Also important white foods are oats, barley, cauliflower, and lean white chicken. Also fish such as cod or halibut. But interestingly the best rice is not white processed, in fact the darker the color of wholegrain rice the better—red and purple rice is best. And remember to stay away from white flour as in white bread, bagels, and pastries.
It is harder to read the Qi of packaged meats. But you still can judge the quality of the meat—or any other food—by its effect on you and your Qi: you should no longer be hungry, and you should sense that you inner Qi has been strengthened. But if your inner Qi balance is upset then don't eat it. It has "Evil Qi."
For example. if you eat a large portion of American food industry produced beef—with its attendant hormones, antibiotics, non-range free, feed with genetically modified corn and cooked with monosodium glutamate (MSG) your active Qi flow most likely will be reduced and you will get sleepy, or feel sluggish. You'll want to take a nap.
However, if you have a cold (a too yin disease) the best medicine is a bowl of hot chicken soup (nicely yang).
Always be aware of the Qi of what you put in you and what it does to you, and act accordingly.
How to Lose Weight
Most naturally occurring foods fall into a Normal range of yin and yang. For our purposes of weight loss they are the foods to eat in moderation.
There is no one best diet for all people. Even the same person needs more yin foods in hot weather and more yang foods in cold weather. Also people with yin metabolism should eat less fruit and more meat; people with yang metabolism should eat more fruits and less meat. Using stereotypical characterizations: a ruddy-faced, irritable aggressive person with high blood pressure is relatively yang; they need more fruits and veggies. An anemic, melancholy introverted person is relatively yin; they should benefit from eating organic red meat.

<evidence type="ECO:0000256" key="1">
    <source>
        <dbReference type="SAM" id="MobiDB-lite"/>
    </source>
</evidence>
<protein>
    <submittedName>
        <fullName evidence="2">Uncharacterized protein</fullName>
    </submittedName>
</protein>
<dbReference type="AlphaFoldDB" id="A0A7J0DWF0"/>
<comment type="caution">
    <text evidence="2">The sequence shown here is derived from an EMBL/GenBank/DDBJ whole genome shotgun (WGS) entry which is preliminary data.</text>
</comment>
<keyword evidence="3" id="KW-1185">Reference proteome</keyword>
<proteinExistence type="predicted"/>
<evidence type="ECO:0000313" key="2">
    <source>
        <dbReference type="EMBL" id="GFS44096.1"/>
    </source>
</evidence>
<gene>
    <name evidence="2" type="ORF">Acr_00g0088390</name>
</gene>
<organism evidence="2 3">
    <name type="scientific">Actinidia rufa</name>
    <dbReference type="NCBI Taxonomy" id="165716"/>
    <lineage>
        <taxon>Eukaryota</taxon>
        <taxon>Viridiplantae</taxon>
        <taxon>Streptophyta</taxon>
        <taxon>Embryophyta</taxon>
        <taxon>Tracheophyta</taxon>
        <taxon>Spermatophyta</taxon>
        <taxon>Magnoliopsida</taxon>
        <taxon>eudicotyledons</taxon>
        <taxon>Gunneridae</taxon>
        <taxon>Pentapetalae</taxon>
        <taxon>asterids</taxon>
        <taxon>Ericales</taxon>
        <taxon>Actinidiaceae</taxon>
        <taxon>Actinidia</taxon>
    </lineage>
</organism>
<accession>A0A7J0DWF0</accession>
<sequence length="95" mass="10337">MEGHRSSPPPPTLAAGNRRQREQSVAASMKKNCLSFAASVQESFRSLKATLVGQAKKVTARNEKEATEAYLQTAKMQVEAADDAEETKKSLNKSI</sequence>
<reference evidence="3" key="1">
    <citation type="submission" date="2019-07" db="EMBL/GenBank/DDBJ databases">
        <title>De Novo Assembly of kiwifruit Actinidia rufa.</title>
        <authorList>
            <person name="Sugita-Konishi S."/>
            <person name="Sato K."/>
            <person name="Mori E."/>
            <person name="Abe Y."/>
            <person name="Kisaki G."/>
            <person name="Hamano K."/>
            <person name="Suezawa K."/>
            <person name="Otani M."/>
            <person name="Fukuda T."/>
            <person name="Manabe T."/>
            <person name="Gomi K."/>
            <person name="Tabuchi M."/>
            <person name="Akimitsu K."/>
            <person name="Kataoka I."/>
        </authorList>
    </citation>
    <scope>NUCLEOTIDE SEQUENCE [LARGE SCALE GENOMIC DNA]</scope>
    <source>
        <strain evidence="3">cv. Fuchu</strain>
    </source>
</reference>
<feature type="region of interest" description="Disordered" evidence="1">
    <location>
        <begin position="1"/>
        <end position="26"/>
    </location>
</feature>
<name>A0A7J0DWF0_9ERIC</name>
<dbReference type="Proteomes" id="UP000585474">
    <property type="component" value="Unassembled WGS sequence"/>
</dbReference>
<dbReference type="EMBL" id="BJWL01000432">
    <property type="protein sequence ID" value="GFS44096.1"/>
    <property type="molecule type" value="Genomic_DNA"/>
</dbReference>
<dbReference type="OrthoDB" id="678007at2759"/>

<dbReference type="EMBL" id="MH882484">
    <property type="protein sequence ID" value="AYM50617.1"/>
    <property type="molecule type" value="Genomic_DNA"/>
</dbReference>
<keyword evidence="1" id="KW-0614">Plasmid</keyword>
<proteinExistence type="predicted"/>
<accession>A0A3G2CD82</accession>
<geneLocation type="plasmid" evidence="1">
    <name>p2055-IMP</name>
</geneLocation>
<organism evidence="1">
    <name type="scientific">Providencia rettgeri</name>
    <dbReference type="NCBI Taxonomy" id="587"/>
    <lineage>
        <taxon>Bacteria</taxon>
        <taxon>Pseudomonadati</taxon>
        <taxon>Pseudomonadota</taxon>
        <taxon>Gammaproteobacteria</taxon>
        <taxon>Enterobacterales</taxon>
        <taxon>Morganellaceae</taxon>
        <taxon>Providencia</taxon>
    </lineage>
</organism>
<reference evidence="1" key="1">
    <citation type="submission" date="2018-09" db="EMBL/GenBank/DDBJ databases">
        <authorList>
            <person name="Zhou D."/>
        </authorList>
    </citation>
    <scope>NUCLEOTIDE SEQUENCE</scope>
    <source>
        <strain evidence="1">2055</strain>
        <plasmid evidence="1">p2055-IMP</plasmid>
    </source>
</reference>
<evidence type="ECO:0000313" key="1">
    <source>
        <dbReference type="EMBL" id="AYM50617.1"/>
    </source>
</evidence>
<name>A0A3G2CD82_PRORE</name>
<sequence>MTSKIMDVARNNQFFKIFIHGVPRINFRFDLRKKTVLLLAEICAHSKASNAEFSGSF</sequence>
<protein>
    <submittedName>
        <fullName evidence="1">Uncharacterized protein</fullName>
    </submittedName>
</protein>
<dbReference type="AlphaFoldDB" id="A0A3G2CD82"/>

Always check with your medical/nutritional professional to learn how much you should weigh and what specials foods (and herbs) you need to eat or avoid.
[fyi: Experts often disagree if a certain food is yin or yang because many foods can be both yin OR yang. For example pork: some experts call it yin, others yang—this discrepancy in description is caused by such things as the sex of the animal—meat from a female pig is more yin than from a male pig. And the way the meat cooked—smoked and fried bacon is extremely yang. But boiled pig meat served cold and without hot spices is moderately yin] (see figure 1 below).
Feasting on Qi: The Meditation
The following technique to reduce and eliminate hunger is drawn from esoteric Taoist and Hindu pranayama practices. Although relatively simple to do, this technique alters inner Qi flow and very possibly can get you "Qi intoxicated"—as in feeling "spacey," "stoned," or "high." So never do it when driving, or in any other activity where an accident might happen.
We eat for Qi. But air also gives us Qi and so when we feel hungry we can replace food with air. Breathe in deeply and imagine that you are filling your stomach and intestines with air-qi. Then squeeze in your abdominal muscles as you tighten your anus and the muscles of the perineum—do this gently and do not force. Hold for about five seconds then exhale. Do for three to five times. If you get dizzy stop at once! Try this before each meal, and add it to any daily meditation practice.